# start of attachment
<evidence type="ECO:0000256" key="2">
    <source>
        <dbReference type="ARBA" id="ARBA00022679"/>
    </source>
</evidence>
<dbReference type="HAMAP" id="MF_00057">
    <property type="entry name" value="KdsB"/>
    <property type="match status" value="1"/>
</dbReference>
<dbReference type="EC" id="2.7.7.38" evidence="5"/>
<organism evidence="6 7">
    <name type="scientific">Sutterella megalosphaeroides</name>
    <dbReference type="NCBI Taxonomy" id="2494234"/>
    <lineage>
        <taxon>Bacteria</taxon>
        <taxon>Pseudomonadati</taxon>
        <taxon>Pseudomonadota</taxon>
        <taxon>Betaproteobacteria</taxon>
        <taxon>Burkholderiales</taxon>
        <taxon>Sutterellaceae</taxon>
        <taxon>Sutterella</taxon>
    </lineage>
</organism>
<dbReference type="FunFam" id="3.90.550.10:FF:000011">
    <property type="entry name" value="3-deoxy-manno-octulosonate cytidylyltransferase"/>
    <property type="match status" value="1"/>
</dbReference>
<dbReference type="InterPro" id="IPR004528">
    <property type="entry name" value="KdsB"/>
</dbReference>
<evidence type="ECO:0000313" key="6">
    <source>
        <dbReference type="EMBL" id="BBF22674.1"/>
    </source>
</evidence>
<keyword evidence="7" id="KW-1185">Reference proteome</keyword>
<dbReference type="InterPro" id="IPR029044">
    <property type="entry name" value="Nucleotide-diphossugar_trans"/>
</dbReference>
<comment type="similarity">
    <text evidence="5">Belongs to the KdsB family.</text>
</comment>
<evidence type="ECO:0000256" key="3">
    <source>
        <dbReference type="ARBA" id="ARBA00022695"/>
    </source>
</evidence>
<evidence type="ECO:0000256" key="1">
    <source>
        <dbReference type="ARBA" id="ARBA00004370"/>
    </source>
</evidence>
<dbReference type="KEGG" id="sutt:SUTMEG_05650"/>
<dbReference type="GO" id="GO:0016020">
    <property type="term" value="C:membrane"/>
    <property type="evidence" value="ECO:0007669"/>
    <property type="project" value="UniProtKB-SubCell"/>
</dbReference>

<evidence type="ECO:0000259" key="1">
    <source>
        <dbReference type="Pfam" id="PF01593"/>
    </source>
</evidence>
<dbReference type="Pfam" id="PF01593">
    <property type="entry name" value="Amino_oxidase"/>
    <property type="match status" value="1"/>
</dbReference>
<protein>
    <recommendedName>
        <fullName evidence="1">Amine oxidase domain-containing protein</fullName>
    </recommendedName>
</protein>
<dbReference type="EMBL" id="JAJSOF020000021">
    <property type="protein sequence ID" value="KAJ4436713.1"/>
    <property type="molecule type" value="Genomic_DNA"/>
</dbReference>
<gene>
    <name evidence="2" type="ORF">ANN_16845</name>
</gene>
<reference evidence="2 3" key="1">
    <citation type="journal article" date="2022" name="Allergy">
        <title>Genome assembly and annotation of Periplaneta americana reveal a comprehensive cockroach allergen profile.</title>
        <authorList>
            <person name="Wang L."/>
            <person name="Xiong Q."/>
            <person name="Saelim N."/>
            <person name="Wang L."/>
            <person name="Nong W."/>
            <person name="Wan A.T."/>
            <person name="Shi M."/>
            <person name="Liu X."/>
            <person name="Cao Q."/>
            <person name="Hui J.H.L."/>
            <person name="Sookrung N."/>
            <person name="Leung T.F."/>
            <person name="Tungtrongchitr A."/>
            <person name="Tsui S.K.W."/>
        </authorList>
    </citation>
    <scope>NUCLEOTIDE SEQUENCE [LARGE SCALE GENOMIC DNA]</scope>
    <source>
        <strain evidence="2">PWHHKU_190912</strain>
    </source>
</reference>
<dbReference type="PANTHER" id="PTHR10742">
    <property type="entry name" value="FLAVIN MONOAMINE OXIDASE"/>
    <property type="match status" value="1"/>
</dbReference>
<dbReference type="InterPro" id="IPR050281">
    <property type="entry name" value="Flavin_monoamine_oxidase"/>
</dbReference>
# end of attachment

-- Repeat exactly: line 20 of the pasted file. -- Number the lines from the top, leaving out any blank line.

        <taxon>Sutterellaceae</taxon>